Hi, Valtrepkos. A belated welcome to Wikipedia!
Per the site's Verifiability Policy, all or most material on Wikipedia needs to have a citation of a reliable source, especially material of a contentious nature like suicide, regardless of whether it is well-documented elsewhere online. Editors cannot add material based on their personal knowledge, since that's called original research, which is strictly prohibited on Wikipedia. Keep in mind also that Wikipedia is an encyclopedia, and not a memorial. I tried looking online for reliable sources for Gothard's suicide, and could not find any in sources that were clearly reliable to me. But if you can find some, as in newspaper obituaries, magazine articles, etc., then feel free to add them.
If you click on the policy pages that I have linked to here, that should explain it. You can also take a look at the welcome page to learn more about contributing to this encyclopedia, and if you would like to experiment, you can use the sandbox. If you ever have any other questions about editing, or need help regarding the site's policies, or if you need help adding citations of the right sources, I'd be more than happy to help you, so feel free to ask.
(Btw, when you sign your messages with four tildes (~~~~), you don't have to write out your name as well. The automatic signature function adds it by itself.) Thanks. :-) Nightscream (talk) 19:30, 15 July 2013 (UTC)
- Thanks Nightscream. So, if there is a quotation from an article in a newspaper which says Michael committed suicide, I can use that as a reference, even if I was the one who posted it? Or should I just reference the date and publication in which the article appeared? It does seem odd to me that an actual physical proof in the form of a legal document my hand is considered less reliable than a report in a newspaper!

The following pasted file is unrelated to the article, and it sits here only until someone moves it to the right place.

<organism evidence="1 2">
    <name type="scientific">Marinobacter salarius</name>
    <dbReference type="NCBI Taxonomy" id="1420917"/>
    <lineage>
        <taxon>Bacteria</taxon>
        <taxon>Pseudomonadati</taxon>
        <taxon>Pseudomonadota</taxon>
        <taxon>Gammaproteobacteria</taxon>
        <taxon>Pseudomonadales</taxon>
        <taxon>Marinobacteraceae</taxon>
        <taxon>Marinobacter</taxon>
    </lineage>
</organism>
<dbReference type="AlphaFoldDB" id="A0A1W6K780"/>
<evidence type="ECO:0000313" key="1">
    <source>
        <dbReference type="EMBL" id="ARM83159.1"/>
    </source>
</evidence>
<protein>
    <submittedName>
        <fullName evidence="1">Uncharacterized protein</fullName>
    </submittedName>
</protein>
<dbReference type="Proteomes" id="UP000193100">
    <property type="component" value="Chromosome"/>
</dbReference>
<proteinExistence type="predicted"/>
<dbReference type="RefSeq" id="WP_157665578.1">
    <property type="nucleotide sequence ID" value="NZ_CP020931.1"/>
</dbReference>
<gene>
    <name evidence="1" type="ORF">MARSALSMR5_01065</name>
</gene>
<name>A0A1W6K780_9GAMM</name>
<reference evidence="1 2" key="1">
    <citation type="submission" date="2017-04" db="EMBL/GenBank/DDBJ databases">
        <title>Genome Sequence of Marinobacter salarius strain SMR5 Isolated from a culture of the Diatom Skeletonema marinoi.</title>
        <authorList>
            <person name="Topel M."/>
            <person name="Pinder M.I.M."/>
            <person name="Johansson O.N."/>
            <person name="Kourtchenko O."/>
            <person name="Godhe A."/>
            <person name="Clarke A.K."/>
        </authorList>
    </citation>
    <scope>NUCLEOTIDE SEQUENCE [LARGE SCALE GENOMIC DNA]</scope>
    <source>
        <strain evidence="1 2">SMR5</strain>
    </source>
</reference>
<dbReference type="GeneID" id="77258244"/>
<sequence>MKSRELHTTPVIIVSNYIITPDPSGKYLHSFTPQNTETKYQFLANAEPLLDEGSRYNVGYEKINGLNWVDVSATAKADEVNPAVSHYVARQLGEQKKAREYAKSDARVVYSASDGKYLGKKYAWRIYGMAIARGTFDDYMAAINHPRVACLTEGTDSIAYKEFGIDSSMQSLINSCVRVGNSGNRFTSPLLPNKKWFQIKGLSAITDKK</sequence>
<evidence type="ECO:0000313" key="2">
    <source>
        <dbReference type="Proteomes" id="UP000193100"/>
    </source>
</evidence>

- No prob.
- I understand that some of Wikipedia's policies may seem odd to the uninitiated, but the way it works is this: The reliability of any other encyclopedia rests upon the expertise of its paid experts, who are established by their credentials to be competent writers and researchers. Wikipedia doesn't have paid experts, but volunteers, so the burden of reliability is shifted to cited sources. Cited sources, therefore, can be thought of as a substitute for expertise. One cannot vet the identity or knowledge of an anonymous user with a pseudonymous username like "Nightscream" or "Valtrepkos", who says they have a death certificate in their hand, or the authenticity of the death certificate in their hand (which we can't even see anyway, since the Web is not an in-person medium). This is why we cite sources, generally secondary ones. So yes, a newspaper would be fine, even if you were the one quoted. In general, Wikipedia cautions against conflict of interest edits, but it doesn't, strictly speaking, forbid editors from editing articles about someone they know or knew personally.